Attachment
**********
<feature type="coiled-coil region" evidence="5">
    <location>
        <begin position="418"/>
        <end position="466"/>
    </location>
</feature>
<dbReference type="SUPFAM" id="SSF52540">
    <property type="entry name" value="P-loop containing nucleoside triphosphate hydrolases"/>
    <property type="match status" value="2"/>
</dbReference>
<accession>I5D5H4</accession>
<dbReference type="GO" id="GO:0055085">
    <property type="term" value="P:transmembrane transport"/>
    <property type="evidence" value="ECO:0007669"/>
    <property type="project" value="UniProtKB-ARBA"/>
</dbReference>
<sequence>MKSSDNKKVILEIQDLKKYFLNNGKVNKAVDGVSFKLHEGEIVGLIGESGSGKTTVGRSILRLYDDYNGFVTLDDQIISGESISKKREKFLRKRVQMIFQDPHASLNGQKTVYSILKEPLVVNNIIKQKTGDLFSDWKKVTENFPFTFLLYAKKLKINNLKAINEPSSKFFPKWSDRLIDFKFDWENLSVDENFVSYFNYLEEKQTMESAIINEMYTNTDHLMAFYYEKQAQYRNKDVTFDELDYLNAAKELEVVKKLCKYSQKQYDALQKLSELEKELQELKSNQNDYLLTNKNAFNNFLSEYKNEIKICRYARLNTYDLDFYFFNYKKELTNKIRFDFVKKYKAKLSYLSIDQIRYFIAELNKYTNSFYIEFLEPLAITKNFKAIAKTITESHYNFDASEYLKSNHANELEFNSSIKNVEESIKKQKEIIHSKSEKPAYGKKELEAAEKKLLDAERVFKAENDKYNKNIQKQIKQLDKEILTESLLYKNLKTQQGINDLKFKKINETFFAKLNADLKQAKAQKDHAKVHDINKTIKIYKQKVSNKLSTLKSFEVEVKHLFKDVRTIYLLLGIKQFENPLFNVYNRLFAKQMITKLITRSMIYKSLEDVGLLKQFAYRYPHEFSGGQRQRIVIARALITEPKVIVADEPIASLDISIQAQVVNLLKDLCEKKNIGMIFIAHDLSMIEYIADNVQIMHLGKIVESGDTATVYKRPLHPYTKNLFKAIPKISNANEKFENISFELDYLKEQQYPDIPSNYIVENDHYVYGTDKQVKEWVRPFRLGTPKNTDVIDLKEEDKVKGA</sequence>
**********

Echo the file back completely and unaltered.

<feature type="coiled-coil region" evidence="5">
    <location>
        <begin position="418"/>
        <end position="466"/>
    </location>
</feature>
<dbReference type="SUPFAM" id="SSF52540">
    <property type="entry name" value="P-loop containing nucleoside triphosphate hydrolases"/>
    <property type="match status" value="2"/>
</dbReference>
<accession>I5D5H4</accession>
<dbReference type="GO" id="GO:0055085">
    <property type="term" value="P:transmembrane transport"/>
    <property type="evidence" value="ECO:0007669"/>
    <property type="project" value="UniProtKB-ARBA"/>
</dbReference>
<sequence>MKSSDNKKVILEIQDLKKYFLNNGKVNKAVDGVSFKLHEGEIVGLIGESGSGKTTVGRSILRLYDDYNGFVTLDDQIISGESISKKREKFLRKRVQMIFQDPHASLNGQKTVYSILKEPLVVNNIIKQKTGDLFSDWKKVTENFPFTFLLYAKKLKINNLKAINEPSSKFFPKWSDRLIDFKFDWENLSVDENFVSYFNYLEEKQTMESAIINEMYTNTDHLMAFYYEKQAQYRNKDVTFDELDYLNAAKELEVVKKLCKYSQKQYDALQKLSELEKELQELKSNQNDYLLTNKNAFNNFLSEYKNEIKICRYARLNTYDLDFYFFNYKKELTNKIRFDFVKKYKAKLSYLSIDQIRYFIAELNKYTNSFYIEFLEPLAITKNFKAIAKTITESHYNFDASEYLKSNHANELEFNSSIKNVEESIKKQKEIIHSKSEKPAYGKKELEAAEKKLLDAERVFKAENDKYNKNIQKQIKQLDKEILTESLLYKNLKTQQGINDLKFKKINETFFAKLNADLKQAKAQKDHAKVHDINKTIKIYKQKVSNKLSTLKSFEVEVKHLFKDVRTIYLLLGIKQFENPLFNVYNRLFAKQMITKLITRSMIYKSLEDVGLLKQFAYRYPHEFSGGQRQRIVIARALITEPKVIVADEPIASLDISIQAQVVNLLKDLCEKKNIGMIFIAHDLSMIEYIADNVQIMHLGKIVESGDTATVYKRPLHPYTKNLFKAIPKISNANEKFENISFELDYLKEQQYPDIPSNYIVENDHYVYGTDKQVKEWVRPFRLGTPKNTDVIDLKEEDKVKGA</sequence>